Nanogenerator Tires To Extend Electric Car Range?


OK, with a tag like “triboelectric nanogenerator”, who doesn’t want to love this new idea?  But then: Physics.

Popular Science, of all sources that should maybe know better, touts this very-small-generator-inside-your-wheels as “… pulling latent electricity from the ground itself.”  Really, guys?


Researchers tested the TENGs by securing six strips of the material on the back wheels of a electric toy car, which also had six LED lights attached. The power generated by the toy car in motion lit all six LED lights, and at its peak, reached 1.79 milliwatts. However, the wattage increases with the weight and speed of the vehicle used, so researchers believe the output will grow with the size and weight of the tires used, according to the paper published in Nano Energy.

Nanogenerator tire at work

Nanogenerator tire at work

Why are we so skeptical?  Just remember, nothing is free, and energy has to come from somewhere, and for every action there’s an equal and opposite, right?  Your motor pushes your car.  Your tires go bouncy bouncy over the bumpy bumpies.  They absorb the impact of the bumps, making your ride more comfortable, which is absorbing energy (and pretty much turning it into heat – ever feel your tires after a good drive?).  Simply put, you try to recover that energy, you’re going to make your tires stiffer.  Riding on rocks is best left to Fred Flintstone.  Just an opinion.  Remember regen suspension?  Like that.

To keep this all in perspective, remember, they’re called “nano” generators for a reason.  They’re very small – and there are certainly viable applications in terms of powering pacemakers and other small things…  but EVs?  We remain skeptical.

If you want to read about how this “self-powered technology makes the periodic battery replacement or recharging no longer necessary”, go to  If you want to read Dr. Wang’s free e-book on nanogenerators, here it is.  Also, Georgia Tech’s 2010 video explains some of the practical applications:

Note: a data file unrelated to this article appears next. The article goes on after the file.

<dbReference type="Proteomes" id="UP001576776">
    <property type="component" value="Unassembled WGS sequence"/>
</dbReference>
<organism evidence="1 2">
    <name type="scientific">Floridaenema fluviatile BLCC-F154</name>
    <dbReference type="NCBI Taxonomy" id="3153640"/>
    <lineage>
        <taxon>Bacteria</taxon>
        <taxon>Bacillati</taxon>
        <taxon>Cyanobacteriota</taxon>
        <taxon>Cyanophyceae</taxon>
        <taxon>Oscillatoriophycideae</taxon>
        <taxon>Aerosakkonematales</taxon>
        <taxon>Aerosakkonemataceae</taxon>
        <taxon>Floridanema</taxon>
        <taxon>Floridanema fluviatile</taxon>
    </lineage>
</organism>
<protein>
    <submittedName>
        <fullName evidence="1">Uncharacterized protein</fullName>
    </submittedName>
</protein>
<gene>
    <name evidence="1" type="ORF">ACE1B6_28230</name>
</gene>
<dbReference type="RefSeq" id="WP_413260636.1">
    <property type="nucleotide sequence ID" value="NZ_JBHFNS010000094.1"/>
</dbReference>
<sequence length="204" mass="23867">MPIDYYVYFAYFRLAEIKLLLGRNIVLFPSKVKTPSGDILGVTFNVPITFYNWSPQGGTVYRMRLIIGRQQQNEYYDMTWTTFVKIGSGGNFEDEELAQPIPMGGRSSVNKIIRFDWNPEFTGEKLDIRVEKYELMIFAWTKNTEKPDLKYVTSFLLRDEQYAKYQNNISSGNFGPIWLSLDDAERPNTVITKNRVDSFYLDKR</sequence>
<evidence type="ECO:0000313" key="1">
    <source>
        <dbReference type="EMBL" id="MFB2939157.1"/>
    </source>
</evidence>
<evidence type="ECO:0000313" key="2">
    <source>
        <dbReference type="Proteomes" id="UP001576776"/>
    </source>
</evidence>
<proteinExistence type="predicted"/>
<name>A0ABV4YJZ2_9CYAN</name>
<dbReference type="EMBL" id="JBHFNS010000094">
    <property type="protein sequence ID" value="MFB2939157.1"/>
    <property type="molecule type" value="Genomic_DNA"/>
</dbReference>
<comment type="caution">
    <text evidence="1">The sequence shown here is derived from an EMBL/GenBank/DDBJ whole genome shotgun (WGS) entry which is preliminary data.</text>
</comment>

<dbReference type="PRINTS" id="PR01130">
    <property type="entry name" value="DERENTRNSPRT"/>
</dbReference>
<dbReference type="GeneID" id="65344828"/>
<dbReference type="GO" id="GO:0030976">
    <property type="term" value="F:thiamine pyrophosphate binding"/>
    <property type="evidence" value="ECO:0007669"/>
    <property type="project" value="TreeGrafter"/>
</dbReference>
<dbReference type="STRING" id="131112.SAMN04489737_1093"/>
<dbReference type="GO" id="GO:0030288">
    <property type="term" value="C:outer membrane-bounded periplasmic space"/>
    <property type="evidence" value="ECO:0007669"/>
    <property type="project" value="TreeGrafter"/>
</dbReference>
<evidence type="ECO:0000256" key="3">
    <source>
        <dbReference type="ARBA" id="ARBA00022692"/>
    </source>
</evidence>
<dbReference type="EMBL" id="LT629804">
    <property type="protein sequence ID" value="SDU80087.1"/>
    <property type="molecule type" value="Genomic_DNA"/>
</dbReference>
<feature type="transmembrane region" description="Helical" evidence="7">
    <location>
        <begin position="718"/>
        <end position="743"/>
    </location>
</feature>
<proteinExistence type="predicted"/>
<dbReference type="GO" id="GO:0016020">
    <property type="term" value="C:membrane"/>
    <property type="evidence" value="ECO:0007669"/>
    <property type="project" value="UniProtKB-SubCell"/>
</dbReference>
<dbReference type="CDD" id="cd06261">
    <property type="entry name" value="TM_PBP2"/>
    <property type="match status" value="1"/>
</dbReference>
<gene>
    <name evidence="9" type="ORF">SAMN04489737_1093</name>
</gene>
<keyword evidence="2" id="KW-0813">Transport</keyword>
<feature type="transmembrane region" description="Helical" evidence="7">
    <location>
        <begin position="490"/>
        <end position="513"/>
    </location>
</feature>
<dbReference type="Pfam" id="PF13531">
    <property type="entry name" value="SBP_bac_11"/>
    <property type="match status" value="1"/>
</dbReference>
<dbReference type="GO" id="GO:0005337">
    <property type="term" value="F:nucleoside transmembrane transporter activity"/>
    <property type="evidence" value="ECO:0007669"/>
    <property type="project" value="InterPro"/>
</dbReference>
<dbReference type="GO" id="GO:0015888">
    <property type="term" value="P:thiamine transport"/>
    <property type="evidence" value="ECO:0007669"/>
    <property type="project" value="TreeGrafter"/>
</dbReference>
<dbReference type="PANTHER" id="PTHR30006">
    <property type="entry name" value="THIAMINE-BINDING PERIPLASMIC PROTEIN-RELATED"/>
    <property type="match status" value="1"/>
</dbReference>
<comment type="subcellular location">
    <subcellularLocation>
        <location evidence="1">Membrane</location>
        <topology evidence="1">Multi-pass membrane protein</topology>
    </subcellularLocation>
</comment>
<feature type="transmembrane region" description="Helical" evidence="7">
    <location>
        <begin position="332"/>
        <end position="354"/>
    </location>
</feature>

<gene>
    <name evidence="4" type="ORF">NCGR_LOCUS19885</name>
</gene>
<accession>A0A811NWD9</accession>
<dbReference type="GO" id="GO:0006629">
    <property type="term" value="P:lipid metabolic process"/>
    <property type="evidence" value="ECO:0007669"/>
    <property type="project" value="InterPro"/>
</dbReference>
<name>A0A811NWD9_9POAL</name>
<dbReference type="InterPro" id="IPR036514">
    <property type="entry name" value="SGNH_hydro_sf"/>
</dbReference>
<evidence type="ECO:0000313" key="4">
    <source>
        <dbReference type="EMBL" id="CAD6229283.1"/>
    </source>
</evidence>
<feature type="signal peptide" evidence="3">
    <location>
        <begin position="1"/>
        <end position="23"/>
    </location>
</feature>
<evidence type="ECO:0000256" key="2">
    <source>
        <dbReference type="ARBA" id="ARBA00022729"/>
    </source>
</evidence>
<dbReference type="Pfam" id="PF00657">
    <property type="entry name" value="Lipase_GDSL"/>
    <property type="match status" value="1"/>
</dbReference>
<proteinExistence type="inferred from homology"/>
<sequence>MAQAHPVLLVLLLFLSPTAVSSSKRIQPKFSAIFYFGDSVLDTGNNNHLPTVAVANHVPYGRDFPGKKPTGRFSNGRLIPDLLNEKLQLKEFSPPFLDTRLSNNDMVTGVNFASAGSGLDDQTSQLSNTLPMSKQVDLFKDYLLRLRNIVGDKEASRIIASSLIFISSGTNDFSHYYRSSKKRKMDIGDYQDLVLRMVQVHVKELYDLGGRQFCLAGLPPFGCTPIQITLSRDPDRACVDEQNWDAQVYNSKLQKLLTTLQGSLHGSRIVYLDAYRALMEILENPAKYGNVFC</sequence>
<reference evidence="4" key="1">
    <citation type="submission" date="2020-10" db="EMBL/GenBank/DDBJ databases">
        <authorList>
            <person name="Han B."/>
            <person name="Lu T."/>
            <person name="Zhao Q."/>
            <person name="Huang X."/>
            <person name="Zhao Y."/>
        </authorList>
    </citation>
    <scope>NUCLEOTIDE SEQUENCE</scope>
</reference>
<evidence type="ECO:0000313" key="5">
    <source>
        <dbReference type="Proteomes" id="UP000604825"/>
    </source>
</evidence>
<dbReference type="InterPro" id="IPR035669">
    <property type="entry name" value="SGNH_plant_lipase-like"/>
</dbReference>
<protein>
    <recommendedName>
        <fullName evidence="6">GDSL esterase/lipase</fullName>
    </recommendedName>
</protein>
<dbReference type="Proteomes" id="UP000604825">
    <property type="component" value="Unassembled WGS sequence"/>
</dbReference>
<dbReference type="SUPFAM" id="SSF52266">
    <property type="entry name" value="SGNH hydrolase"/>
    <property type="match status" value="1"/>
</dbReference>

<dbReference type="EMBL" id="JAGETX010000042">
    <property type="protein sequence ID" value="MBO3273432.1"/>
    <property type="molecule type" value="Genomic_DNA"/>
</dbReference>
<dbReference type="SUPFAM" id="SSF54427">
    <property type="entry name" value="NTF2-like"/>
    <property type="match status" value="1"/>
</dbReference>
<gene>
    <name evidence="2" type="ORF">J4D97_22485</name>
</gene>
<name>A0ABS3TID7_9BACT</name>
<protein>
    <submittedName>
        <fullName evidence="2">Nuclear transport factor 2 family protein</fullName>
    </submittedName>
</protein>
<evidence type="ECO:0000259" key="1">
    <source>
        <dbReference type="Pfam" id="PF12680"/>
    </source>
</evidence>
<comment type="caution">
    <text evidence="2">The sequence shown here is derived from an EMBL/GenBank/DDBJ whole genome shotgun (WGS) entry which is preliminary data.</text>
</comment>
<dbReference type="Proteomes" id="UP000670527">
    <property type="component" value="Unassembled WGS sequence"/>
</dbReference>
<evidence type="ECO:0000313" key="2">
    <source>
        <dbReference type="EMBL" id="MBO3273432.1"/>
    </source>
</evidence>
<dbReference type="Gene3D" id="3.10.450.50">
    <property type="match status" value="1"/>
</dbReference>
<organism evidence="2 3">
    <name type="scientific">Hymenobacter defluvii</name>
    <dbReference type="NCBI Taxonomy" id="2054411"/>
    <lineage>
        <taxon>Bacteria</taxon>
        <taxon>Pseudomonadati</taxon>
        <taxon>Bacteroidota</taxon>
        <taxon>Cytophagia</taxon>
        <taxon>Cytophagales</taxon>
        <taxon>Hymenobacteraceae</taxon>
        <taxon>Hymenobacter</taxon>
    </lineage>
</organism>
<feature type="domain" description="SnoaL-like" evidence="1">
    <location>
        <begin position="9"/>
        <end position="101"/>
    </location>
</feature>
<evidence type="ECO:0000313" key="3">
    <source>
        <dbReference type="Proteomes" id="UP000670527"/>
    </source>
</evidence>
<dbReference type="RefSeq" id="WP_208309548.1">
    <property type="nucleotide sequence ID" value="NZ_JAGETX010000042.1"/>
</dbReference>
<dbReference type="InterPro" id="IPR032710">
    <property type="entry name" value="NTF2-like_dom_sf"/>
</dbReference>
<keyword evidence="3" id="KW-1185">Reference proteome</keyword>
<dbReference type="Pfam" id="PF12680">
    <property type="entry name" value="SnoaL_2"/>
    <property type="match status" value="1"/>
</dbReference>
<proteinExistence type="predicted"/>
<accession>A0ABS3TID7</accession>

Category: General

20 responses to "Nanogenerator Tires To Extend Electric Car Range?"
  1. Nix says:

    I don’t think they are crazy enough to believe that they are building a perpetual motion machine. I think they are just trying to recoup waste energy that would otherwise go to heating the tires.

    All of the energy would come from the propulsion system of the vehicle itself. But if the energy is already being wasted by the flexing of the tires, and being converted into tire heat, why not collect it instead?

    It all comes down to how much energy can be recouped, and what price and at what weight penalty.

  2. Brian says:

    “Your tires go bouncy bouncy over the bumpy bumpies. They absorb the impact of the bumps, making your ride more comfortable, which is absorbing energy (and pretty much turning it into heat – ever feel your tires after a good drive?).”

    So what’s so crazy about turning that energy into electricity instead of just heat?

    “To keep this all in perspective, remember, they’re called “nano” generators for a reason. They’re very small”